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Hubble:Hubble unveils a colourful view of the Universe

June 4, 2014 9:13 am | by European Space Agency | News | Comments

Astronomers using the Hubble Space Telescope have captured the most comprehensive picture ever assembled of the evolving Universe – and one of the most colourful. The study is called the Ultraviolet Coverage of the Hubble Ultra Deep Field (UVUDF) project.

Photos of the Day: Solar Impulse 2 takes flight

June 3, 2014 3:57 pm | by Solar Impulse | Blogs | Comments

Solar Impulse 2, a.k.a. the "Round-the-World" solar airplane, is a single-seater airplane made from carbon fiber with 17,000 solar cells that supple four electric 17.5 CV (each) with energy. Those solar cells recharge the lithium batteries that allow the plane to fly at night.

NASA snaps cosmic color portrait 'and then some'

June 3, 2014 3:14 pm | by The Associated Press | News | Comments

The Hubble Space Telescope has captured our cosmos at its most colorful. A new NASA panorama looking deep and far into the universe for the first time includes ultraviolet light, which is normally not visible to the human eye. It shows up in the photo as bright baby blue with spinning galaxies, which are about 5 to 10 billion years old, not too old or young in cosmic terms.

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Optocoupler tested and certified for harsh environments

June 3, 2014 11:15 am | Product Releases | Comments

Standex-Meder Electronics (Cincinnati, Ohio) announces a new ATEX optocoupler for intrinsically safe circuits. The optocoupler series are tested and certified for extreme/harsh environments such as potentially explosive atmospheres so they will not become an ignition point when subjected to short circuits or adjacent component failures.

Photos of the Day: ISEE-3 Reboot project breathes life into 1978 NASA mission

June 2, 2014 3:24 pm | by ECN Staff | Blogs | Comments

The ISEE-3 Reboot project has brought together a group of civilians and engineers from NASA with the joint goal of rebooting the original 1978 mission of the explorer. The spacecraft was launched on August 12, 1978 as one of three crafts designed to study Earth's magnetic field and the solar wind. It was the first craft to visit a comet, passing within 7,800 km of the nucleus of Comet Giacobini-Zinner.

NASA to test giant Mars parachute on Earth

June 2, 2014 10:48 am | by ALICIA CHANG, AP Science Writer | News | Comments

The skies off the Hawaiian island of Kauai will be a stand-in for Mars as NASA prepares to launch a saucer-shaped vehicle in an experimental flight designed to land heavy loads on the red planet. For decades, robotic landers and rovers have hitched a ride to Earth's planetary neighbor using the same parachute design. But NASA needs a bigger and stronger parachute if it wants to send astronauts there.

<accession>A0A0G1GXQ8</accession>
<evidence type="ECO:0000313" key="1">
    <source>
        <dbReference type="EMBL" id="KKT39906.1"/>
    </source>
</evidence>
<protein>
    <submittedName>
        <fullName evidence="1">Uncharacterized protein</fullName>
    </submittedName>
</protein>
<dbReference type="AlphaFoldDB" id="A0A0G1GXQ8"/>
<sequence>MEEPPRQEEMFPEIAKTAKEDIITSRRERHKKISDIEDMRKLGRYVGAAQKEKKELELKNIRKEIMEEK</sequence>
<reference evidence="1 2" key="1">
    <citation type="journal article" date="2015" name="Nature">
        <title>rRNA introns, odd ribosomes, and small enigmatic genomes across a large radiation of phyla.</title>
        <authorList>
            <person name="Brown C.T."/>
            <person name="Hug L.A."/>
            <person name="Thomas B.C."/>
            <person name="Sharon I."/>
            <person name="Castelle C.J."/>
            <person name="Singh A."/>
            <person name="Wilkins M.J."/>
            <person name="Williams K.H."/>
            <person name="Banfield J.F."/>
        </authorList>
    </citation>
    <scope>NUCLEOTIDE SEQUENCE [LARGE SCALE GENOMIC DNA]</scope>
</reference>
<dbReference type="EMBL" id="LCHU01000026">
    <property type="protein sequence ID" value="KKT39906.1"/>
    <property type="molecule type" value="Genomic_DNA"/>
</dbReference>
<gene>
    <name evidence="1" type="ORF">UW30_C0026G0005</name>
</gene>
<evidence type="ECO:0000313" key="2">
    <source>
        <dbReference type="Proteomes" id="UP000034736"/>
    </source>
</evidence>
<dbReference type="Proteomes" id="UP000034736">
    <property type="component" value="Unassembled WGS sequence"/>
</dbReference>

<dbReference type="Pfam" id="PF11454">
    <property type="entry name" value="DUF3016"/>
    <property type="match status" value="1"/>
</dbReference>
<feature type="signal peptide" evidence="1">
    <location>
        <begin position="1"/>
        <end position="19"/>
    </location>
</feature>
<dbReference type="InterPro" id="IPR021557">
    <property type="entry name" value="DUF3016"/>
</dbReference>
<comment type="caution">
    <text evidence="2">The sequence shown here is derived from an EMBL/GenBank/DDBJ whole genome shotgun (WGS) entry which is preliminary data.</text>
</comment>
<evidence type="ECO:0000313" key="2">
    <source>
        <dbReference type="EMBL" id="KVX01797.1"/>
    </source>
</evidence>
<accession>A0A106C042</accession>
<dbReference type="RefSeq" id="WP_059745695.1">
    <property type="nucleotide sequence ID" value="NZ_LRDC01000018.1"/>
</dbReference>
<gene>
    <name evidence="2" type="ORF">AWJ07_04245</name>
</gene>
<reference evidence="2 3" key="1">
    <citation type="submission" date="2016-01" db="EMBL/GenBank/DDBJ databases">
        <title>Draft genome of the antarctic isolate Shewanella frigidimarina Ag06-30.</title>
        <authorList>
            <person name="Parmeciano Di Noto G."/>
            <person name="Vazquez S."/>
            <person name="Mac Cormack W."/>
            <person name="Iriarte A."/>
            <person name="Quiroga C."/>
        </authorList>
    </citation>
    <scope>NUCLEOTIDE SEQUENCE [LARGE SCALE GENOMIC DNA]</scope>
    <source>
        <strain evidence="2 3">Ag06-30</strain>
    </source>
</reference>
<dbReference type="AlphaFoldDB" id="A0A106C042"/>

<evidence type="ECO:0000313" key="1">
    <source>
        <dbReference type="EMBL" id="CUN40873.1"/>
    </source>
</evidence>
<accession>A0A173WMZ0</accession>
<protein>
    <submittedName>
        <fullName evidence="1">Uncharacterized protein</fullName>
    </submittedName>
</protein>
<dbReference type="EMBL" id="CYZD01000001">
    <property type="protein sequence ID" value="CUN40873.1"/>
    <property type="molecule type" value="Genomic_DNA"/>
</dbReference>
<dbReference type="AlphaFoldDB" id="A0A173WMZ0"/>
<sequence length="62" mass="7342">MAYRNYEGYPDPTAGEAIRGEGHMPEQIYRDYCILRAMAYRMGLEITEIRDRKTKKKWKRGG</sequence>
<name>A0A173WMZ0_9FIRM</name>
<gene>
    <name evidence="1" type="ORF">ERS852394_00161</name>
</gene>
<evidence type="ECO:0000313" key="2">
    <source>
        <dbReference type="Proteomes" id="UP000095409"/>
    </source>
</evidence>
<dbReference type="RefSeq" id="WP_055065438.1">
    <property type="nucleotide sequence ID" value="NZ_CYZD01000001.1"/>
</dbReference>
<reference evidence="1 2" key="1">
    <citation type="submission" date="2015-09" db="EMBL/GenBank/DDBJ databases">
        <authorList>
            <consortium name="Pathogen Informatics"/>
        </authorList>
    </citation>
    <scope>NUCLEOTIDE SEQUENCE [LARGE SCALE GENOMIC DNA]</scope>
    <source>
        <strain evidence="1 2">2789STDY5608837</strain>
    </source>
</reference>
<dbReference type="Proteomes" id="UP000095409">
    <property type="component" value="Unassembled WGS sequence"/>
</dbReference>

Precision Guidance: Company developing autonomous Black Hawk helicopter

June 2, 2014 9:23 am | by Jon Dipierro, Multimedia Production Specialist | Videos | Comments

One of the biggest announcements from the recent Unmanned Systems expo in Orlando, Florida was the news that Sikorsky Aircraft is developing an autonomous version of the Black Hawk helicopter. The optionally piloted UH-60A Black Hawk leverages the company’s Matrix technology — a major research program for vertical take-off and landing (VTOL) aircraft....

Two GOES-R instruments complete spacecraft integration

May 30, 2014 2:30 pm | by EurekAlert! | News | Comments

Two of the six instruments that will fly on NOAA's first Geostationary Operational Environmental Satellite - R (GOES-R) satellite have completed integration with the spacecraft. The Solar Ultraviolet Imager (SUVI) and Extreme Ultraviolet and X-ray Irradiance Sensors (EXIS) were installed on the sun-pointing platform....

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Using thoughts to control airplanes

May 30, 2014 11:37 am | by EurekAlert! | News | Comments

The pilot is wearing a white cap with myriad attached cables. His gaze is concentrated on the runway ahead of him. All of a sudden the control stick starts to move, as if by magic. The airplane banks and then approaches straight on towards the runway. The position of the plane is corrected time and again....

Aircraft wings that change their shape in flight can help to protect the environment

May 30, 2014 10:55 am | by EurekAlert! | News | Comments

A top priority for any airline is to conserve as much fuel as possible – and this helps to protect the environment. The EU project SARISTU aims to reduce kerosene consumption by six percent, and integrating flexible landing devices into aircraft wings is one step towards that target....

Mars spacecraft research lands Exeter student top international fellowship

May 30, 2014 10:46 am | by EurekAlert! | News | Comments

An Exeter student has been honoured with a prestigious international award, designed to promote female excellence in the pioneering sphere of aerospace research. Anusha Mujumdar has been selected to receive a Zonta International Amelia Earhart Fellowship – one of only 35 students worldwide to be bestowed with the coveted award....

Waveguide duplexer with ceramic filter technology rivals air-cavity devices

May 30, 2014 9:37 am | Product Releases | Comments

CTS Corporation (Elkhart, IN) through its subsidiary, CTS Electronic Components, Inc., announces its new ClearPlex Waveguide Duplexer, delivering performance comparable to air-cavity with 2x to 4x smaller size, according to the company, for cellular infrastructure, 6-10 GHz microwave, NLOS backhaul and military communications.

CubeSats keep space research motoring